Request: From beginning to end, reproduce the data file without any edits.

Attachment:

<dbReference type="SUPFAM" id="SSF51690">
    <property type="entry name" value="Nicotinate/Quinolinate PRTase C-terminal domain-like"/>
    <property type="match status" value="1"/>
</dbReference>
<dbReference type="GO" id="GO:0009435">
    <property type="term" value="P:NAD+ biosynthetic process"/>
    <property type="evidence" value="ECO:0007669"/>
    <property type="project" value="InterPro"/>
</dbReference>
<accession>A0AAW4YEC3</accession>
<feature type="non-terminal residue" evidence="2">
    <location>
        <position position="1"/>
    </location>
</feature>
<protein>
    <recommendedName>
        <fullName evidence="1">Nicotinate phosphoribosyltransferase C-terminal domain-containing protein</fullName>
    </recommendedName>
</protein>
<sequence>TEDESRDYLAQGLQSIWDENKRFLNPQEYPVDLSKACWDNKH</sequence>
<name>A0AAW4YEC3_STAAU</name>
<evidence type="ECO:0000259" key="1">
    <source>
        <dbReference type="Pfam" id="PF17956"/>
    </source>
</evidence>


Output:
<dbReference type="SUPFAM" id="SSF51690">
    <property type="entry name" value="Nicotinate/Quinolinate PRTase C-terminal domain-like"/>
    <property type="match status" value="1"/>
</dbReference>
<dbReference type="GO" id="GO:0009435">
    <property type="term" value="P:NAD+ biosynthetic process"/>
    <property type="evidence" value="ECO:0007669"/>
    <property type="project" value="InterPro"/>
</dbReference>
<accession>A0AAW4YEC3</accession>
<feature type="non-terminal residue" evidence="2">
    <location>
        <position position="1"/>
    </location>
</feature>
<protein>
    <recommendedName>
        <fullName evidence="1">Nicotinate phosphoribosyltransferase C-terminal domain-containing protein</fullName>
    </recommendedName>
</protein>
<sequence>TEDESRDYLAQGLQSIWDENKRFLNPQEYPVDLSKACWDNKH</sequence>
<name>A0AAW4YEC3_STAAU</name>
<evidence type="ECO:0000259" key="1">
    <source>
        <dbReference type="Pfam" id="PF17956"/>
    </source>
</evidence>